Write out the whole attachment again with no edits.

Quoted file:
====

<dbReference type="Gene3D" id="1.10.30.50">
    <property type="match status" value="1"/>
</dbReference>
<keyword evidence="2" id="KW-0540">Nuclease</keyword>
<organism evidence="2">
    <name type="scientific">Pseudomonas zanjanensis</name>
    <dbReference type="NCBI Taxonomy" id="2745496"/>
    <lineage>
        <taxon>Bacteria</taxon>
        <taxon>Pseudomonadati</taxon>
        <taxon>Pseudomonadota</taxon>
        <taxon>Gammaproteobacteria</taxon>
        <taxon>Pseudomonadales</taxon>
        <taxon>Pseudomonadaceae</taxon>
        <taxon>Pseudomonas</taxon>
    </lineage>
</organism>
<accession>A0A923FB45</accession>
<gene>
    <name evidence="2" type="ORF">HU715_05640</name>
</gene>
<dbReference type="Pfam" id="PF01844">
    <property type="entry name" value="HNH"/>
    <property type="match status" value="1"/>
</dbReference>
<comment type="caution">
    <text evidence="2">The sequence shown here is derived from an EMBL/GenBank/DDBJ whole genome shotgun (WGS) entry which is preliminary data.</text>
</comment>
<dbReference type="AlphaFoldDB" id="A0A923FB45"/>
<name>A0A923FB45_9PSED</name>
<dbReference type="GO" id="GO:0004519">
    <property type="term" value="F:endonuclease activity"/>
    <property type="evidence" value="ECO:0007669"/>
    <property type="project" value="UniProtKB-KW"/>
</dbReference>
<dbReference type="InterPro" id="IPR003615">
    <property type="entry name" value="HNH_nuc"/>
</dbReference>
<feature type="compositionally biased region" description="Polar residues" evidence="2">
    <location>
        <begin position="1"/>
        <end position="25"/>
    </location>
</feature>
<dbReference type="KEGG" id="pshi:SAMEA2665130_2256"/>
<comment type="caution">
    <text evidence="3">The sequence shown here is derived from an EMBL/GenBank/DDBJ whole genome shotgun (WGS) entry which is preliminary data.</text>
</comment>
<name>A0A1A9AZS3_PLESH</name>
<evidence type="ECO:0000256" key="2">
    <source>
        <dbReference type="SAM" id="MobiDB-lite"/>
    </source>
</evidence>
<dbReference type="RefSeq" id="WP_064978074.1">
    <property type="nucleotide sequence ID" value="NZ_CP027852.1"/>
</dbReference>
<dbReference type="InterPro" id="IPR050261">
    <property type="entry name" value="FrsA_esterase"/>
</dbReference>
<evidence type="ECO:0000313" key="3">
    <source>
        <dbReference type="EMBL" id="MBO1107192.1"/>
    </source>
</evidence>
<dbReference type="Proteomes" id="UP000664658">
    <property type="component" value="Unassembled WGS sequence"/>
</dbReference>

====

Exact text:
<dbReference type="Gene3D" id="1.10.30.50">
    <property type="match status" value="1"/>
</dbReference>
<keyword evidence="2" id="KW-0540">Nuclease</keyword>
<organism evidence="2">
    <name type="scientific">Pseudomonas zanjanensis</name>
    <dbReference type="NCBI Taxonomy" id="2745496"/>
    <lineage>
        <taxon>Bacteria</taxon>
        <taxon>Pseudomonadati</taxon>
        <taxon>Pseudomonadota</taxon>
        <taxon>Gammaproteobacteria</taxon>
        <taxon>Pseudomonadales</taxon>
        <taxon>Pseudomonadaceae</taxon>
        <taxon>Pseudomonas</taxon>
    </lineage>
</organism>
<accession>A0A923FB45</accession>
<gene>
    <name evidence="2" type="ORF">HU715_05640</name>
</gene>
<dbReference type="Pfam" id="PF01844">
    <property type="entry name" value="HNH"/>
    <property type="match status" value="1"/>
</dbReference>
<comment type="caution">
    <text evidence="2">The sequence shown here is derived from an EMBL/GenBank/DDBJ whole genome shotgun (WGS) entry which is preliminary data.</text>
</comment>
<dbReference type="AlphaFoldDB" id="A0A923FB45"/>
<name>A0A923FB45_9PSED</name>
<dbReference type="GO" id="GO:0004519">
    <property type="term" value="F:endonuclease activity"/>
    <property type="evidence" value="ECO:0007669"/>
    <property type="project" value="UniProtKB-KW"/>
</dbReference>
<dbReference type="InterPro" id="IPR003615">
    <property type="entry name" value="HNH_nuc"/>
</dbReference>
<feature type="compositionally biased region" description="Polar residues" evidence="2">
    <location>
        <begin position="1"/>
        <end position="25"/>
    </location>
</feature>
<dbReference type="KEGG" id="pshi:SAMEA2665130_2256"/>
<comment type="caution">
    <text evidence="3">The sequence shown here is derived from an EMBL/GenBank/DDBJ whole genome shotgun (WGS) entry which is preliminary data.</text>
</comment>
<name>A0A1A9AZS3_PLESH</name>
<evidence type="ECO:0000256" key="2">
    <source>
        <dbReference type="SAM" id="MobiDB-lite"/>
    </source>
</evidence>
<dbReference type="RefSeq" id="WP_064978074.1">
    <property type="nucleotide sequence ID" value="NZ_CP027852.1"/>
</dbReference>
<dbReference type="InterPro" id="IPR050261">
    <property type="entry name" value="FrsA_esterase"/>
</dbReference>
<evidence type="ECO:0000313" key="3">
    <source>
        <dbReference type="EMBL" id="MBO1107192.1"/>
    </source>
</evidence>
<dbReference type="Proteomes" id="UP000664658">
    <property type="component" value="Unassembled WGS sequence"/>
</dbReference>